In reaching this conclusion, the Privy Council observed that it was not in doubt that, in the absence of an issue estoppel, the Cayman court would be required to make its own independent determination of whether there was a valid arbitration agreement and that, in making any such determination, the Tribunal’s decision on its own jurisdiction would have no legal or evidential value. However, on the facts of the case, the legal arguments as to the validity of the arbitration agreement – essentially, a question of contractual construction – had been heard by the Brazilian courts in a manner which involved an independent and de novo determination that the MP Funds were a party to a valid arbitration agreement. Thus the MP Funds were estopped from challenging the Brazilian law decisions again before the Cayman courts, and so this ground of appeal was dismissed.
Issue Two: Due process
The second ground on which the MP Funds resisted enforcement of the Award was that the Tribunal allegedly committed a serious breach of natural justice or due process by finding the MP Funds liable on a legal basis not raised by Gol without giving the MP Funds an opportunity to be heard on the point. The MP Funds said that this meant they were “unable to present [their] case”, such that a defence to enforcement arose under article V(1)(b) of the New York Convention, and that enforcement should also be refused under article V(2)(b) on the basis that, by reason of the alleged breach of natural justice, it would be contrary to the public policy of the Cayman Islands to enforce the Award.
In dismissing this ground of appeal, the Privy Council determined, first, that the meaning and effect of article V(1)(b) was a question of Cayman Islands law, as the New York Convention does not have direct effect, but rather is given effect by the Act. However, the Privy Council held, it does not follow that the question is to be answered by applying domestic standards of what constitutes a fair procedure. Rather, as with any statute which incorporates into domestic law the text of an international treaty, the interpretation and application of the statutory language must take account of its origin as an international instrument intended to have an international currency. It follows that the court should regard the domestic statutory provision as imposing a standard of due process capable of application to any international arbitration whatever the procedural law applicable and the nationality of the participants.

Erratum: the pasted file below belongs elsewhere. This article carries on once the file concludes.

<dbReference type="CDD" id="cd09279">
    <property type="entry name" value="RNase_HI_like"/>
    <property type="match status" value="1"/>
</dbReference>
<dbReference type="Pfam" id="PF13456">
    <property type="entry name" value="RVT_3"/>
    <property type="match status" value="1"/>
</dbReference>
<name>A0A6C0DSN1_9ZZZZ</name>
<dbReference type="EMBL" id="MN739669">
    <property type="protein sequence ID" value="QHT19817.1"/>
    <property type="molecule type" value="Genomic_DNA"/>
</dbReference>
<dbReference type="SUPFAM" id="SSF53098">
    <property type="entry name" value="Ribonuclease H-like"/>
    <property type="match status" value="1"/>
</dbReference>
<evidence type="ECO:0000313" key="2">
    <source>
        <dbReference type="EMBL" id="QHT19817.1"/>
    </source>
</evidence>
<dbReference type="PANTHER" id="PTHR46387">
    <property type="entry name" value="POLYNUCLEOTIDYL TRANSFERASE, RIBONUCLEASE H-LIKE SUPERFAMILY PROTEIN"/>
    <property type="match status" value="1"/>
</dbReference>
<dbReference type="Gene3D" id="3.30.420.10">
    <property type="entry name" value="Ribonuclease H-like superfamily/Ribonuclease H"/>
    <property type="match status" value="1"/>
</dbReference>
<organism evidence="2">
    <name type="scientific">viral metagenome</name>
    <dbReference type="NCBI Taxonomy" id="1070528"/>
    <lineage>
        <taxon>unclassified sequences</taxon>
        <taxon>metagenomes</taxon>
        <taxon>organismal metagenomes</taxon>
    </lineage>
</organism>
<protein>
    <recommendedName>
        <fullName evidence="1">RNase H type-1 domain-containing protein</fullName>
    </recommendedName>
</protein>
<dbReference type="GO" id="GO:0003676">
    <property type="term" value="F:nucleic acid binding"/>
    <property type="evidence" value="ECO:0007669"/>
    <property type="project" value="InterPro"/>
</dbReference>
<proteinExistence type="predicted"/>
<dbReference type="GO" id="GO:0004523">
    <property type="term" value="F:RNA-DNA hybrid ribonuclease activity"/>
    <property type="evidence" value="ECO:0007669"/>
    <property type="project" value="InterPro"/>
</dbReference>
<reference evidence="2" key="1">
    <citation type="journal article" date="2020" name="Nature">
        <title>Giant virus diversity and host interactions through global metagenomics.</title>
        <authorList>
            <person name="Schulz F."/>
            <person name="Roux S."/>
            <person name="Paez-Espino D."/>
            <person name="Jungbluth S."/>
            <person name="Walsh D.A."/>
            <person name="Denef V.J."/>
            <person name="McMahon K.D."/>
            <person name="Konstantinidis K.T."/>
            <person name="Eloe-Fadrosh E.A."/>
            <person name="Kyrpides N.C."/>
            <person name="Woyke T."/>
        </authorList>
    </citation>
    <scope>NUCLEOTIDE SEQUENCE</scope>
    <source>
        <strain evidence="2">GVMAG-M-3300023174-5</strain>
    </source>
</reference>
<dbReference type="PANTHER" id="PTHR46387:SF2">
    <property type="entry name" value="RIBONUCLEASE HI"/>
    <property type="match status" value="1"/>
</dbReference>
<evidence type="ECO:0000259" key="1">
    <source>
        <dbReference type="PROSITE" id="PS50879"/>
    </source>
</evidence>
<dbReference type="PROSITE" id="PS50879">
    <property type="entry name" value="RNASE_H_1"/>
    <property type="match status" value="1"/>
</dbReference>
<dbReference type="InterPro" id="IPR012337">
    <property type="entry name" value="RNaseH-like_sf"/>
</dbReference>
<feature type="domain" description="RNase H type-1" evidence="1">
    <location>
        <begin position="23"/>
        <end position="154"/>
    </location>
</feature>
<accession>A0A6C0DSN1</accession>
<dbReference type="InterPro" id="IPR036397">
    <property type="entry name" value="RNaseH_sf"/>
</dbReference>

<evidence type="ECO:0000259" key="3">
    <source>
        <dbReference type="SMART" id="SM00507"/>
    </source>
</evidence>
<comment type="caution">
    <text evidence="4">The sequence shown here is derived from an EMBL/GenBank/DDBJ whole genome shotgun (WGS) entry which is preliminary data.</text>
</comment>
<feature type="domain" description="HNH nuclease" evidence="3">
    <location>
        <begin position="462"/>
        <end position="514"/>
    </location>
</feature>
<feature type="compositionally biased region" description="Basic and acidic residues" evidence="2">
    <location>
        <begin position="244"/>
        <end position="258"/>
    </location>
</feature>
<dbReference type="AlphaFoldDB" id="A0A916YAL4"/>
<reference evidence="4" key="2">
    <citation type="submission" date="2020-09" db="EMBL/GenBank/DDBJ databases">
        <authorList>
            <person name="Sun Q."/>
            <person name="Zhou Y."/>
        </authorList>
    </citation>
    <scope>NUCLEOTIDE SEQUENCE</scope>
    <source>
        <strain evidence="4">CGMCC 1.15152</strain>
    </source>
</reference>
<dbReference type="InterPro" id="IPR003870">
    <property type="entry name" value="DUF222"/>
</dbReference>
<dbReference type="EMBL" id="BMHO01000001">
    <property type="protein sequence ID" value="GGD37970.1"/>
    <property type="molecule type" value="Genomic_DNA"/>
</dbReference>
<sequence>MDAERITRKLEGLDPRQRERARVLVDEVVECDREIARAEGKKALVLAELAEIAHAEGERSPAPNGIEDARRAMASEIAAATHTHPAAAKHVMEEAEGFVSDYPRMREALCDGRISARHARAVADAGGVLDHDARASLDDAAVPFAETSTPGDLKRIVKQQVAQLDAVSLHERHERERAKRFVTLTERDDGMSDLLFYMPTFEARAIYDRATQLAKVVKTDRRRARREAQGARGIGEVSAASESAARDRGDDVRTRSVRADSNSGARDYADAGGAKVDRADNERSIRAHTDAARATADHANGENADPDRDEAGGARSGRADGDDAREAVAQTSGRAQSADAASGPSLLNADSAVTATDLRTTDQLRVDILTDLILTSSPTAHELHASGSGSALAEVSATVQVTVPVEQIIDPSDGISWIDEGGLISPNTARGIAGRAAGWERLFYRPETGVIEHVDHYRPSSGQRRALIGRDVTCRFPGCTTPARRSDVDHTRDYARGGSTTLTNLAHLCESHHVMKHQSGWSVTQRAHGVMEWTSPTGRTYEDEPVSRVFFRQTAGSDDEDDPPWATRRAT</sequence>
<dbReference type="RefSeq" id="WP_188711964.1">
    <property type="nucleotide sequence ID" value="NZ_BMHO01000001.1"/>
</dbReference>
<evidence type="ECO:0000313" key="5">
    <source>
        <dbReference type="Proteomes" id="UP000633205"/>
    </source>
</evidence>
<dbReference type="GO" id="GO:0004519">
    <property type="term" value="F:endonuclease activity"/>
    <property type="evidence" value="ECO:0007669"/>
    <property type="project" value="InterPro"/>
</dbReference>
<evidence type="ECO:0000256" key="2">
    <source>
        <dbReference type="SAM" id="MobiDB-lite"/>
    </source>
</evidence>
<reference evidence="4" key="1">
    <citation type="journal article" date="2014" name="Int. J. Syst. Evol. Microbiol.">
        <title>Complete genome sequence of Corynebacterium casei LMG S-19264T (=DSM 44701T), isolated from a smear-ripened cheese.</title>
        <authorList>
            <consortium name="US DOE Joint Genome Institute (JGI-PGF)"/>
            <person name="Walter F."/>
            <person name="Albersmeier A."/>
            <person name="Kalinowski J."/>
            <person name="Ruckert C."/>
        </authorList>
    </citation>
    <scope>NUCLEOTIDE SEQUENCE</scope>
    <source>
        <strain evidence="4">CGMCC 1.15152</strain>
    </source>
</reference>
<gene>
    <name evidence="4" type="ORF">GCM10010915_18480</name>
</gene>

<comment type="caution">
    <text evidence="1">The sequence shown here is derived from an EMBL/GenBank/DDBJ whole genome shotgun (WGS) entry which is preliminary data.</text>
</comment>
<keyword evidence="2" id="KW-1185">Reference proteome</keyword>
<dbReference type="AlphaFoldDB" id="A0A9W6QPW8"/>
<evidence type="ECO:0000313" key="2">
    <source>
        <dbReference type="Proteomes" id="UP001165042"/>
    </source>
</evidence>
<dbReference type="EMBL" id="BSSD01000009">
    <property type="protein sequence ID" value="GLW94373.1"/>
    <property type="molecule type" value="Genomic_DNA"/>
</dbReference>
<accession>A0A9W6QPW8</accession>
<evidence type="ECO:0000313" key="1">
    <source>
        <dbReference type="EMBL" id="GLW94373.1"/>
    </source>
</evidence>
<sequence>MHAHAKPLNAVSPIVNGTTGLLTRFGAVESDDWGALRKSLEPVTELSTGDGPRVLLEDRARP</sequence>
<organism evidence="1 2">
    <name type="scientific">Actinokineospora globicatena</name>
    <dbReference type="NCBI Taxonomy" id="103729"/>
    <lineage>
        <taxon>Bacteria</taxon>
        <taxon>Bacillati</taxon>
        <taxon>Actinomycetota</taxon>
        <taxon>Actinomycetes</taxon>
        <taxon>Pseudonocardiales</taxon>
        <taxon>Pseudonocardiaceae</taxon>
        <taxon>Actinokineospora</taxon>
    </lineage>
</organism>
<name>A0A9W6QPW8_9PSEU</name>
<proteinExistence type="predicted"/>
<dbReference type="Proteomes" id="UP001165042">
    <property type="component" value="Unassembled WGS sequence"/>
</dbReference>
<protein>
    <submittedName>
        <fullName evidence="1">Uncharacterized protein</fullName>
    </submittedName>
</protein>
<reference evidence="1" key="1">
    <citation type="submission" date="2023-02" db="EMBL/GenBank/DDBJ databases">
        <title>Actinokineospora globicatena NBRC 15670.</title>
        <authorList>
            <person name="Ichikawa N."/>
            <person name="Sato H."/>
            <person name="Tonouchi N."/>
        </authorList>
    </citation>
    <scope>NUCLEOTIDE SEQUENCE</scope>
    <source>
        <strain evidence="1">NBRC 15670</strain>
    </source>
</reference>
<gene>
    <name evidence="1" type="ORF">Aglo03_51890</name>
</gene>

Without seeking to identify a “lowest common denominator of standards required by national systems”, the court should be “seeking to identify and apply basic minimum requirements which would generally, even if not universally, be regarded throughout the international legal order as essential to a fair hearing.” The Privy Council held that there can be “no doubt that they include a requirement that the tribunal must give both parties an opportunity to adduce evidence and put forward arguments on the matters in dispute. A corollary of this is that the tribunal should not reach its decision on a basis which the party adversely affected by the decision has had no opportunity to address.”